Monday, 8 August 2011

Horace Claude Saddington (1884 - 1946) - Update No. 1

This is a short update on a post that I wrote back in March 2008 - link here.

Since then of course more resources have become available to the family history researcher, including the 1911 census.

Access to the Leicester Schools Register Index tells me that Horace was born on 16 July 1884 and that he left education in the Leicester area on 18 March 1898, shortly before his 14th birthday.

In the 1911 census, Horace is living at 4 Wilson Street, Leicester, aged 27, with his wife, Florence Emily, aged 25, and their two children, Beatrice aged 4 and Joseph Henry aged 1.  He describes himself as being a clerk employed by "Lester" Corporation - this means that he worked for what is (since 1974) now Leicester City Council.  Horace also states that he was born in Glenfield, Leicester, has been married for 6 years, that there have been two children of the marriage and that both are still alive at the time of the census.

Horace and Florence also went on to have three further children beyond those mentioned in his military pension papers.  Horace was born in the March quarter of 1920, Kenneth R was born in the September quarter of 1921 and Doris E was born in the June quarter of 1923, all in the Leicester Registration District.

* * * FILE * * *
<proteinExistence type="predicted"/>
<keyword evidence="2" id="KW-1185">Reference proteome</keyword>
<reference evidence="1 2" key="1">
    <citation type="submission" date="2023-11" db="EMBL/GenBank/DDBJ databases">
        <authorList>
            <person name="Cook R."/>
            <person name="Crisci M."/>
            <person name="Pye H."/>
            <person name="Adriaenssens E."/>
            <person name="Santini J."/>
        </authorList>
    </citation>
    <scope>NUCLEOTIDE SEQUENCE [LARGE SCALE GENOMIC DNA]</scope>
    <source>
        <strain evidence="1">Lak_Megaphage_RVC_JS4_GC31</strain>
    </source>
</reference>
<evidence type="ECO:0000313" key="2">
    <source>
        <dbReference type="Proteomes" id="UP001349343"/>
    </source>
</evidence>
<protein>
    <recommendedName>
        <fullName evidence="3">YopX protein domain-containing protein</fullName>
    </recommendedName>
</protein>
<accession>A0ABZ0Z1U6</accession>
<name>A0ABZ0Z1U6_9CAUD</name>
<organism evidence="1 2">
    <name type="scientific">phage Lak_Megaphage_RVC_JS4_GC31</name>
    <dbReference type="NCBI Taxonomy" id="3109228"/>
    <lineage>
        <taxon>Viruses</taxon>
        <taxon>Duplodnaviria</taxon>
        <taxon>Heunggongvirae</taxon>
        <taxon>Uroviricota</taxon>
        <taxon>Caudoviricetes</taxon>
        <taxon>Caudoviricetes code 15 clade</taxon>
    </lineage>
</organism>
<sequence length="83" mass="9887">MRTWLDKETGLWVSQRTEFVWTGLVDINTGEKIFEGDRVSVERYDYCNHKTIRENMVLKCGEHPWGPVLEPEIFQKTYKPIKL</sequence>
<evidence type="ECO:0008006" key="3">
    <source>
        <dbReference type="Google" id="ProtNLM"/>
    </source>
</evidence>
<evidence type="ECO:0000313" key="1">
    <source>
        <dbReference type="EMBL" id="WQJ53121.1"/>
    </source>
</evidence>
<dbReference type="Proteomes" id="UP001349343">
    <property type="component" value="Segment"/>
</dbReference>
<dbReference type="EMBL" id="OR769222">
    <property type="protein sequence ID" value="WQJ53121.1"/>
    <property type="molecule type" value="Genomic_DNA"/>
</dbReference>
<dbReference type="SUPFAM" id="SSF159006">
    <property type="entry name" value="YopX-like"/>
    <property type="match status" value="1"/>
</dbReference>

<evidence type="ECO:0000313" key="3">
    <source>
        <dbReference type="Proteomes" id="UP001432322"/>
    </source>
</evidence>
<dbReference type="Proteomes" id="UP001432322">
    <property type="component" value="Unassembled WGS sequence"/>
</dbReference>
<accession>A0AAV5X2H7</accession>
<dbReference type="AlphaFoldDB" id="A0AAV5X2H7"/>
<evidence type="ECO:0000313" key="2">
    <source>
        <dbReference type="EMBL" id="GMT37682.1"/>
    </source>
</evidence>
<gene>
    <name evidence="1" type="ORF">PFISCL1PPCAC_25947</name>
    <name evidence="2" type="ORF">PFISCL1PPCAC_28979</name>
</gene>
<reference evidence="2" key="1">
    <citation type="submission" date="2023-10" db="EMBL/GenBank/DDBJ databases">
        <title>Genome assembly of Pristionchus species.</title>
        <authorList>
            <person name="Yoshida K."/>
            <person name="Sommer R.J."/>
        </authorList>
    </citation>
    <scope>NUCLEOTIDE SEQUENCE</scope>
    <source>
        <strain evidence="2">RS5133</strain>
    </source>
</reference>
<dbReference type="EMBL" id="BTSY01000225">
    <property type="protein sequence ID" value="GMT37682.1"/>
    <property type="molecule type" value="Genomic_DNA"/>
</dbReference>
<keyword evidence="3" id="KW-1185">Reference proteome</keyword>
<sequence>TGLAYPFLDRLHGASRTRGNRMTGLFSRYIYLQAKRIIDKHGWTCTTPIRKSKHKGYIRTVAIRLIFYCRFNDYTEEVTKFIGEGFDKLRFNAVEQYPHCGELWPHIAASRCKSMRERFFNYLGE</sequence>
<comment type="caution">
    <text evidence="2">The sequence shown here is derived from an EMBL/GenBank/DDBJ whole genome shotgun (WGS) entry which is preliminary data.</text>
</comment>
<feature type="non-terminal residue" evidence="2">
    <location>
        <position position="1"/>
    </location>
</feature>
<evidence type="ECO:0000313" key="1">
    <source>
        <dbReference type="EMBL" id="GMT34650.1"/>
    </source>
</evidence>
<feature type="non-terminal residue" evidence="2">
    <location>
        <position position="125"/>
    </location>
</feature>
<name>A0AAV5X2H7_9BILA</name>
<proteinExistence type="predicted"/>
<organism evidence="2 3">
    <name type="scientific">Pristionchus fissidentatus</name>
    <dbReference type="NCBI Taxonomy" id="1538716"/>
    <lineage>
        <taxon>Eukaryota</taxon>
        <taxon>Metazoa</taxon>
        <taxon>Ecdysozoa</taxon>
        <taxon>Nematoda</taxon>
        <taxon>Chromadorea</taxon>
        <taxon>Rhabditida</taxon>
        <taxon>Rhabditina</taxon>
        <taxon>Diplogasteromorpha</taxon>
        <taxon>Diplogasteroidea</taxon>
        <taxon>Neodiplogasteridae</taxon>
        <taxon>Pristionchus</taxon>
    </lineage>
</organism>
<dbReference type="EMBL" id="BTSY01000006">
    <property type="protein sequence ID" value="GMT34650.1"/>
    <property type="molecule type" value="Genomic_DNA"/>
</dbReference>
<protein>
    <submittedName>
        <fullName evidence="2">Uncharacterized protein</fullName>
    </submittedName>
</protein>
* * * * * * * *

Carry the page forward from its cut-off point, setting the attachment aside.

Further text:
Unfortunately not all of Horace and Florence's children lived to adulthood.  Thanks to the excellent index of burials at the Welford Road Cemetery, Leicester compiled by members of the Leicestershire and Rutland Family History Society, I can tell you that Horace was buried on 25 October 1924 aged 4 and Violet Ada was buried on 6 May 1931 aged 19, having been living at 14 Marston Avenue, South Wigston, Leicestershire at the time of her death.  Horace Claude himself was buried at Welford Road Cemetery on 23 March 1946 aged 61.  His abode at the time of his death was 7 Bartholomew Street, Leicester.  All three of them are buried in the same grave.

If this Saddington family is related to you, please do not hesitate to contact me.

Thursday, 23 June 2011

William Leonard Saddington 1919 - 2011

Rest In Peace

Monday, 13 June 2011

Arthur Saddington 1909-1931

Arthur Saddington was born in Middlesbrough in the June quarter of 1909 (volume 9d, page 552), the eldest child of Penrith Saddington Taylor, commonly known as Penrith Saddington, and his wife, Emily May Roxby. Arthur was the eldest of thirteen children born over a period between 1909 and 1934.

In the 1911 census, Arthur, then nearly 2, and his parents were living at 17 Harewood Street, Middlesbrough, the home of Penrith’s parents, Arthur Charles Saddington and his wife, Hannah (nee Robinson). Also sharing the house were five of Penrith’s brothers and sisters ranging in age from 17 years to 1 year. Penrith was employed as a bricklayer while his father, Arthur, worked as a blast furnace man and the next eldest son at home, Nathan, aged 17, was a butcher.